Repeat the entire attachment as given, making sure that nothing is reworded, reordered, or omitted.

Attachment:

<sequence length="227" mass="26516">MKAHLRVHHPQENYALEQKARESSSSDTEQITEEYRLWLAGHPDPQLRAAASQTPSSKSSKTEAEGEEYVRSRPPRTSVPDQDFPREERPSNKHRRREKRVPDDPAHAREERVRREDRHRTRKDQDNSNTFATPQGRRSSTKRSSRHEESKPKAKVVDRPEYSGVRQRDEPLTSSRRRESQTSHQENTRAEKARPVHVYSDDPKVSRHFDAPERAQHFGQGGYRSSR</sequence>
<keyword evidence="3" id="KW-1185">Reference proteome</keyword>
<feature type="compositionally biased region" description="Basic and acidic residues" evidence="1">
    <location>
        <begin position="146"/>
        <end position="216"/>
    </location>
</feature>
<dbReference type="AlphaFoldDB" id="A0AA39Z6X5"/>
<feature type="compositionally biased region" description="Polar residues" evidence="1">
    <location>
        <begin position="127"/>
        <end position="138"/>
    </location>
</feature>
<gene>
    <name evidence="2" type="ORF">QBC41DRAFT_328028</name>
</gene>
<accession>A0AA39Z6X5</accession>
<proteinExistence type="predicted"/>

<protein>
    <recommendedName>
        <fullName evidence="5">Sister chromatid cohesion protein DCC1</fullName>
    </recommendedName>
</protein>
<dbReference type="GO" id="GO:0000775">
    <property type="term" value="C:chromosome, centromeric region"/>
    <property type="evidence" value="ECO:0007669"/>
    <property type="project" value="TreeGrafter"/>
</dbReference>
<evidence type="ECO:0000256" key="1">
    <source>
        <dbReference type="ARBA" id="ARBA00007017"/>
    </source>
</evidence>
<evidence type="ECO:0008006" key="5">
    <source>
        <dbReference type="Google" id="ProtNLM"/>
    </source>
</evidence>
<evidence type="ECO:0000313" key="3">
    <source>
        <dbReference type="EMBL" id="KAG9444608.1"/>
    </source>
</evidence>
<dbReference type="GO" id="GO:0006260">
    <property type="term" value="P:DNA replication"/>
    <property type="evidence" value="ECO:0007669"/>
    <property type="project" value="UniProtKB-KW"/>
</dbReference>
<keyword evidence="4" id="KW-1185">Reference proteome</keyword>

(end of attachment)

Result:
<sequence length="227" mass="26516">MKAHLRVHHPQENYALEQKARESSSSDTEQITEEYRLWLAGHPDPQLRAAASQTPSSKSSKTEAEGEEYVRSRPPRTSVPDQDFPREERPSNKHRRREKRVPDDPAHAREERVRREDRHRTRKDQDNSNTFATPQGRRSSTKRSSRHEESKPKAKVVDRPEYSGVRQRDEPLTSSRRRESQTSHQENTRAEKARPVHVYSDDPKVSRHFDAPERAQHFGQGGYRSSR</sequence>
<keyword evidence="3" id="KW-1185">Reference proteome</keyword>
<feature type="compositionally biased region" description="Basic and acidic residues" evidence="1">
    <location>
        <begin position="146"/>
        <end position="216"/>
    </location>
</feature>
<dbReference type="AlphaFoldDB" id="A0AA39Z6X5"/>
<feature type="compositionally biased region" description="Polar residues" evidence="1">
    <location>
        <begin position="127"/>
        <end position="138"/>
    </location>
</feature>
<gene>
    <name evidence="2" type="ORF">QBC41DRAFT_328028</name>
</gene>
<accession>A0AA39Z6X5</accession>
<proteinExistence type="predicted"/>

<protein>
    <recommendedName>
        <fullName evidence="5">Sister chromatid cohesion protein DCC1</fullName>
    </recommendedName>
</protein>
<dbReference type="GO" id="GO:0000775">
    <property type="term" value="C:chromosome, centromeric region"/>
    <property type="evidence" value="ECO:0007669"/>
    <property type="project" value="TreeGrafter"/>
</dbReference>
<evidence type="ECO:0000256" key="1">
    <source>
        <dbReference type="ARBA" id="ARBA00007017"/>
    </source>
</evidence>
<evidence type="ECO:0008006" key="5">
    <source>
        <dbReference type="Google" id="ProtNLM"/>
    </source>
</evidence>
<evidence type="ECO:0000313" key="3">
    <source>
        <dbReference type="EMBL" id="KAG9444608.1"/>
    </source>
</evidence>
<dbReference type="GO" id="GO:0006260">
    <property type="term" value="P:DNA replication"/>
    <property type="evidence" value="ECO:0007669"/>
    <property type="project" value="UniProtKB-KW"/>
</dbReference>
<keyword evidence="4" id="KW-1185">Reference proteome</keyword>